We select and review products independently. When you purchase through our links we may earn a commission. Learn more.

Apple’s New Fitness+ Is an Affordable Subscription Service for the Whole Family

A large group of exercise trainers standing in front of the Apple Fitness+ logo

Today, Apple announced a bevy of new Apple Watches, which doubles as a great smartwatch and fitness device. But if you’re trying to get in shape (or stay in shape), it always helps to have motivation. Apple’s new Fitness+ subscription manages to do just that, for an affordable $9.99 a month, or $79.99 a year—families included.

Fitness+ works a lot like similar fitness subscriptions from other companies, like Peloton. You’ll pay monthly for video workout sessions with trainers. But you don’t need a special bike or rowing machine, you can use whatever you have on hand. According to Apple, many workouts will only call for a simple set of dumbells.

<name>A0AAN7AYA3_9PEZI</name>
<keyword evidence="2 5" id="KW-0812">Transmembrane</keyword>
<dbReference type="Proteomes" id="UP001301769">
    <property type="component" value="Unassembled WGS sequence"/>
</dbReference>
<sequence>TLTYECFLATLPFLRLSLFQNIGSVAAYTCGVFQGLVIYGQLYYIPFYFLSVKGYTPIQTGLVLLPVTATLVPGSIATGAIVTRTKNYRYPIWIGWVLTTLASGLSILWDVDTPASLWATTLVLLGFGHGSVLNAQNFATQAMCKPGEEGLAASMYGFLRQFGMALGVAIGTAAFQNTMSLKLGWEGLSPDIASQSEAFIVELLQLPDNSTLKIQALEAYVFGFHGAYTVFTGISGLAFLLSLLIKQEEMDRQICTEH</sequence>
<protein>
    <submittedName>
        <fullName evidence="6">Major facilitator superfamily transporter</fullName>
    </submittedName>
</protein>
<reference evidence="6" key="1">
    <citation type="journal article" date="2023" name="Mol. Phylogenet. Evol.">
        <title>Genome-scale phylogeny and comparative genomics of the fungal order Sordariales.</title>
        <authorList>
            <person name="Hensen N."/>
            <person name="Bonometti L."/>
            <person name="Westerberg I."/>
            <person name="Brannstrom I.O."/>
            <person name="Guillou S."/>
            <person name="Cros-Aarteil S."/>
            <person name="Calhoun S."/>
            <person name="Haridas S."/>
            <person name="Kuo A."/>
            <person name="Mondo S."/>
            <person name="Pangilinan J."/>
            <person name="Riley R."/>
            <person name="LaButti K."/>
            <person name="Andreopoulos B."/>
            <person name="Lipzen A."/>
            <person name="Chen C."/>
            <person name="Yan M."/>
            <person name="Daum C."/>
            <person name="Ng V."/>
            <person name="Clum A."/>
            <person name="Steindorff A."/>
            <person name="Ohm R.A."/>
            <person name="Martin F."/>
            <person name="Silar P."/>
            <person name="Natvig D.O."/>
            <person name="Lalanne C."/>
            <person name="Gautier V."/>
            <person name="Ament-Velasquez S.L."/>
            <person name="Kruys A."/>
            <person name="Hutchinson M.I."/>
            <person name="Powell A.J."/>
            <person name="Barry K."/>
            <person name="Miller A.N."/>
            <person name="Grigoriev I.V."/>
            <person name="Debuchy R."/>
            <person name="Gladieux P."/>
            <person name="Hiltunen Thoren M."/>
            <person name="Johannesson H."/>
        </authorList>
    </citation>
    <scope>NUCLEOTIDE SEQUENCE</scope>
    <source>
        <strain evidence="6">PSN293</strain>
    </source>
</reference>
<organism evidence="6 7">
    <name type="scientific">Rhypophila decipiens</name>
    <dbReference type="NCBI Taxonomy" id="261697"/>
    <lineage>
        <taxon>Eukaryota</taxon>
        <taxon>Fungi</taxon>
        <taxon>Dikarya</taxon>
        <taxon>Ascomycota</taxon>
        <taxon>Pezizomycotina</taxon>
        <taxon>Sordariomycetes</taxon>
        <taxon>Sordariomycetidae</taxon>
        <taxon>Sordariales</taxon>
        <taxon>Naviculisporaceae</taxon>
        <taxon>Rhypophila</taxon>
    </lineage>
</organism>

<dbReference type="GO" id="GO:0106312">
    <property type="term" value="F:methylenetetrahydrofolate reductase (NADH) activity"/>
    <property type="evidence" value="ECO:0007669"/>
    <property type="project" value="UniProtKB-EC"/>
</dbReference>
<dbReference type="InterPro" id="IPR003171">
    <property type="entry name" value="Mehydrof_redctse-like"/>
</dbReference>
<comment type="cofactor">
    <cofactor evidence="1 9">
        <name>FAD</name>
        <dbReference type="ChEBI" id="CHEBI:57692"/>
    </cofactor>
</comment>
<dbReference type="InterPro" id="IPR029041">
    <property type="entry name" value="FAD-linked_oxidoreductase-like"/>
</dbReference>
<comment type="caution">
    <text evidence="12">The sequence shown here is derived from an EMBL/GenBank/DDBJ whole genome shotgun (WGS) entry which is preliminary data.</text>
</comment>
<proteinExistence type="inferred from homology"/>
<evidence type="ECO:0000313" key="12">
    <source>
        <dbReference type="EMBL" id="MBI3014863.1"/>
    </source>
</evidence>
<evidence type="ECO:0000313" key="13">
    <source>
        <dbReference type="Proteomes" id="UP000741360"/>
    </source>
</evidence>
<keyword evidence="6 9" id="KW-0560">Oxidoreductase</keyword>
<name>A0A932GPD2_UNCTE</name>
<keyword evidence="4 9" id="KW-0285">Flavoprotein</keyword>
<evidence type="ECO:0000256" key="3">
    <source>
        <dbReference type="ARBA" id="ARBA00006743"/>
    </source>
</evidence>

An Apple watch next to an iPhone with trainers on screen and the Apple Watche's stats on screen.

But the Fitness+ special ingredient is the Apple Watch. When you start a workout on your iPhone or Apple TV, your Apple Watch will sync with the workout. Your heart rate and other stats will appear on the screen embedded in the training session as you exercise.

Like other services, music will play throughout the session, and prerecorded trainers will encourage you to keep going. Apple plans to add new workout sessions every week. You can save your favorites playlists to Apple Music.

Apple Fitness+ workouts will come in ten categories, from cardio to yoga, and you can exercise at home, in the gym, or on the go. Apple Fitness+ costs $9.99 a month or $79.99 a year, including all your family members. Anyone that buys a new Apple Watch will get three months of Apple Fitness+ for free.

Josh Hendrickson Josh Hendrickson
Josh Hendrickson is the Editor in Chief of Review Geek and is responsible for the site's content direction. He has worked in IT for nearly a decade, including four years spent repairing and servicing computers for Microsoft. He’s also a smart home enthusiast who built his own smart mirror with just a frame, some electronics, a Raspberry Pi, and open-source code. Read Full Bio »